How do I measure the pitch of my piano?

You can measure your piano’s pitch by downloading the free Pano Tuner app for Android or IOS.
Open the app and play middle A on the piano. That’s A4 and it should measure at about 440Hz, the so-called concert pitch. 442Hz is also possible.
Pianos that have not been tuned for many years drop in pitch. Depending on how much the pitch has dropped, you can do two things: keep the pitch low, or gradually raise the piano to 440Hz in two to three tuning sessions. If you choose to keep a lower concert pitch, you’ll not be able to play together with other instruments: it will sound bad because the pitch of the instruments don’t match. But if you play solo, choosing a lower pitch is of course fine and a single tuning will be sufficient and do the job.

Do you tune pianos with an overdamper action?

I do, but I charge a fee for that since tuning an piano with an overdamper action is way more time consuming. Overdamper actions (also called ‘birdcage pianos‘ because you see lots of vertical rods when you open the front cover) have their dampers mounted above the hammers instead of below them. You can see an example of a birdcage piano below. The damper is placed high on the string and at that point the deflection of a vibrating string is much smaller than in the middle part of the string. The damper is therefore not very effective and that is why you always hear a reverberation. Overdamper actions have not been made since about 1910 and for good reason: they are very difficult to tune, hard to keep at pitch and, as mentioned, you always hear a reverberation. The tuning block (in which the tuning pins rotate) is also made of solid wood; at that time it wasn’t technically possible to make plywood hardwood. If a crack occurs in an overdamper tuning block, it will affect all tuning pins. There is also a great risk of breaking strings and besides that, tuning an overdamper action is way more time consuming compared to a piano with a modern underdamper action. Because of all the rods it’s also difficult to see what you are doing. Repairs are difficult to establish and if something breaks, it is very difficult to get spare parts. Overdamper pianos often look beautiful and fit well in classic interiors. But the beauty on the outside does not compensate for the technical aspects on the inside.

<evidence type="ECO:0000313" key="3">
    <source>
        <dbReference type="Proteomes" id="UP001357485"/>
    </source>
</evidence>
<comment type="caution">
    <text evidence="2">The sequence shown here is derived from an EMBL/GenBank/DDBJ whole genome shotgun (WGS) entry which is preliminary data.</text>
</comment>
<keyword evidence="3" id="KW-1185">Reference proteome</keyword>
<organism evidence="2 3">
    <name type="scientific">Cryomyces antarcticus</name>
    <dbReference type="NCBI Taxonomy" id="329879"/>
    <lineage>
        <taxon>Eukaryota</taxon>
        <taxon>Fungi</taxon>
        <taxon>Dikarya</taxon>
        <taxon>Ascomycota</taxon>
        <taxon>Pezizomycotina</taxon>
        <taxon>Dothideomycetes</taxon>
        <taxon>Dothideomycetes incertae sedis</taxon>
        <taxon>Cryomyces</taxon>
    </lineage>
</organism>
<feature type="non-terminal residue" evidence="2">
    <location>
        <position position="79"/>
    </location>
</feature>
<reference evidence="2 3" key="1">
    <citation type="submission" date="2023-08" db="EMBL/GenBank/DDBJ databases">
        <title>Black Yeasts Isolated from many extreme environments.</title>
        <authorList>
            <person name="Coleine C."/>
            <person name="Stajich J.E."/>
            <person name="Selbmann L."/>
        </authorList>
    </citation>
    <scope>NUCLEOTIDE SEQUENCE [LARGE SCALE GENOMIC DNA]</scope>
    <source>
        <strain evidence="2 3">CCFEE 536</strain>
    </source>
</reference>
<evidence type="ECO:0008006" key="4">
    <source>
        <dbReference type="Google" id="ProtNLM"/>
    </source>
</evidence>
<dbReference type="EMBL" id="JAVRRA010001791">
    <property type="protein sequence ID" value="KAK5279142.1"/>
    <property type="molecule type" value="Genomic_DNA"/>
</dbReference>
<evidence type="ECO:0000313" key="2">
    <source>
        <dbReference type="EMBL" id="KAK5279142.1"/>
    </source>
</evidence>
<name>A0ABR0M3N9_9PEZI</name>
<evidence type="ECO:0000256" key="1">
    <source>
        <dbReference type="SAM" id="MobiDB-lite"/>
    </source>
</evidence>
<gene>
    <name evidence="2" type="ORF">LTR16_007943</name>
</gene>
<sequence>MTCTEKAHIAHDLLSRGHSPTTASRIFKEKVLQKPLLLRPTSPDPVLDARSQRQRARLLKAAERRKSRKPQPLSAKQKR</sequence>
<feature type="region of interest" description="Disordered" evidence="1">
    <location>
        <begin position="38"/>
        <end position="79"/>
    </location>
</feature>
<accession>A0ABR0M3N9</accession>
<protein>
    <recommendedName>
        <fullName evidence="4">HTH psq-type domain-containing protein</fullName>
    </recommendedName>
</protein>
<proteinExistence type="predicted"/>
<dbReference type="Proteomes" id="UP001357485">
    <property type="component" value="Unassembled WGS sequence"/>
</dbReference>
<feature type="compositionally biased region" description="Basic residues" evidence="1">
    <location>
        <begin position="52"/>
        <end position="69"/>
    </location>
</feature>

Bovendemper piano-bovenaanzicht Bovendemper piano-vooraanzicht

Is picking up a piano from Marketplace a bad idea?

No, not necessarily. I have tuned beautiful pianos that people bought through Marketplace. But also pianos that people enjoyed for only two days: the day it entered the house, and the day the piano left it.
Also ‘free to collect pianos’ doesn’t always mean they are bad pianos . Sometimes the owner of the piano simply does not want to pay for transport costs and therefore offers the piano free of charge.